This Christmas you’ll no doubt be inundated with Mannheim Steamroller and Burl Ives tunes via SiriusXM, lines for Holiday Spice Flat Whites at Starbucks, Die Hard 1 & 2 (Die Harder!) reruns on U-verse, and the cheers of the audience at Star Wars: The Force Awakens in your local theater. Oh, and also observe time-honored traditions like driving around to look at Christmas lights, visit Santa at the mall, and watch A Christmas Story off-and-on for 24 hours straight.
At Christmas I tend to think back to Christmases as a kid. I can probably pinpoint each year based on favorite gifts I received from Santa, with these glorious presents standing-out in my memory in no particular order:
Its fun to think that kids today completely geek-out over a Kylo Ren action figure, or declare that Leo is their favorite turtle on Christmas morning knowing full well that I did just about the same thing when I was their age.
Along with other favorites, I also think of the song The Most Wonderful Time of the Year by Andy Williams:
I can’t remember at what point it dawned on me that the lyrics touch on telling scary ghost stories at Christmastime, but it wasn’t until I was a young adult, and now I think it’s a fun little bit of Christmas trivia to remind people about.
“What?! Telling scary ghost stories at Christmas?! GTFO”
No, really! That was a tradition! According to a Glasgow University Library Special Collections entry:
“Although an entire Christmas issue of a periodical devoted to ghost stories may seem unusual, it was in fact a common feature in the Victorian period for there to be at least one ghost story included in the Christmas edition of many popular periodicals. From the 1840s, publishers were able to produce cheaper special Christmas reading for the aspiring middle classes such as Christmas supplements and special editions of serials and magazines. Charles Dickens’ twopenny weekly Household Words, launched in 1856, always had a short story in its Christmas issue; this was, more often than not, a ghost story. He also wrote Christmas ghost stories for its successor All the Year Round.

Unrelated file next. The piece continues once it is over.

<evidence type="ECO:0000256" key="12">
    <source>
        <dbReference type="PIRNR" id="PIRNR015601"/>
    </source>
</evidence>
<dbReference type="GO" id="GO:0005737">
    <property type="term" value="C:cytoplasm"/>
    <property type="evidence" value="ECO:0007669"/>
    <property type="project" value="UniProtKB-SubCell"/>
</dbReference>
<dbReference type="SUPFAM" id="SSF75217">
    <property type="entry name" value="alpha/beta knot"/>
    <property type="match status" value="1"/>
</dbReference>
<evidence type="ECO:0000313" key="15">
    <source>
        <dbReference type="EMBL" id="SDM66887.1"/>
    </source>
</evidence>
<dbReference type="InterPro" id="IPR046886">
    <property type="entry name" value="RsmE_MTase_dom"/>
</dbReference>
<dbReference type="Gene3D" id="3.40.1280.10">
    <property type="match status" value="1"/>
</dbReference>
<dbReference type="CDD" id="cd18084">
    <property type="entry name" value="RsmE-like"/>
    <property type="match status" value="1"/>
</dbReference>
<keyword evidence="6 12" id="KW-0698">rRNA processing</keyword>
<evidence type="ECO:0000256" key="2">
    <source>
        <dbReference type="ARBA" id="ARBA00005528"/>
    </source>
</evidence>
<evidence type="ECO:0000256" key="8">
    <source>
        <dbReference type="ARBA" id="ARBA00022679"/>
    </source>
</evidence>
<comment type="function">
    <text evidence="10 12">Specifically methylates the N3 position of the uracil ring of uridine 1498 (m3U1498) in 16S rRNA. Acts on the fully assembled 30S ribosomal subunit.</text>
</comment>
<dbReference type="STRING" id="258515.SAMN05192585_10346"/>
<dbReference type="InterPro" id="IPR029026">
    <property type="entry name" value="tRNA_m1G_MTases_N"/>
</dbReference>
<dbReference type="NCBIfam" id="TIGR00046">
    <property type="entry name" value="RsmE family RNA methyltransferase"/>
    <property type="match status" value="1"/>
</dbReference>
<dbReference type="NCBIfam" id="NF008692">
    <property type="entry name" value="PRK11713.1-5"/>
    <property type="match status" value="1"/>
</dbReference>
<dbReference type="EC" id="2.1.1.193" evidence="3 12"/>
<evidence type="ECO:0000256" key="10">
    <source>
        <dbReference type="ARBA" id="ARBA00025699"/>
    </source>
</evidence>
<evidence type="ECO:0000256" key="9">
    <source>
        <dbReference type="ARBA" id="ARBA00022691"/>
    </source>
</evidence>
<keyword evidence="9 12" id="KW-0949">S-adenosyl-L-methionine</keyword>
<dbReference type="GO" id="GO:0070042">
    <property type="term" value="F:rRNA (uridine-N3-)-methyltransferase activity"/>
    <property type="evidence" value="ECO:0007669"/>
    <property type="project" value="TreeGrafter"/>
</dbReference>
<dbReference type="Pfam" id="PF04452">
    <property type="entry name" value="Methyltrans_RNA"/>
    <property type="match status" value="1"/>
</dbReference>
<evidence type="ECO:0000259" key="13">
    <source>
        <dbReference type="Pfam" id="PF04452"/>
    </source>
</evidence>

Ghost stories were an integral part of the Victorian Christmas. Read around the fire, they were a popular home amusement in those households that could not afford the expense of the theatre or concert going. Many stories were specifically written for such evening entertainment. The ghostly tales of M.R. James (1862-1936), for instance, were originally composed for reading on Christmas Eve at King’s College, Cambridge; they were first published as Ghost Stories of an Antiquary in 1904. Jerome K. Jerome (1859-1927) wrote “whenever five or six English-speaking people meet around a fire on Christmas Eve they start telling each other ghost stories”
The tradition of the Christmas ghost story (albeit probably not now told round a roaring fire) is still with us, as epitomized by the enduring popularity of Dickens’ A Christmas Carol, (1843) with its many adaptations on film, television and stage. Dickens himself perhaps best encapsulates our enjoyment of the classic Yuletide ghost story in his preface to A Christmas Carol:
I have endeavoured in this Ghostly little book, to raise the Ghost of an idea, which shall not put my readers out of humour with themselves, with each other, with the season, or with me. May it haunt their houses pleasantly, and no one wish to lay it.”
While most of us probably don’t think about scary ghost stories at Christmas, there is definitely a tradition of it! Today, Stormtroopers and Foot Soldiers likely stir little imaginations a bit more than tales of chain-rattling ghosts in old Victorian houses. However, for you folks who dare to challenge tradition, I wanted to share with you one of my favorite ghost stories that perfectly captures the spirit of scary ghost stories at Christmas – Thurnley Abbey by Perceval Landon, written in 1908. Also, I’ve even added an audio book version for you folks that would rather hear it read aloud (w/ a British-y accent, no less!):
With that, I wish you and yours a wonderful holiday season filled with scary ghost stories told ’round a crackling fire with the ones you love, and memories that will one day be looked back on as the Christmas glories from long, long ago!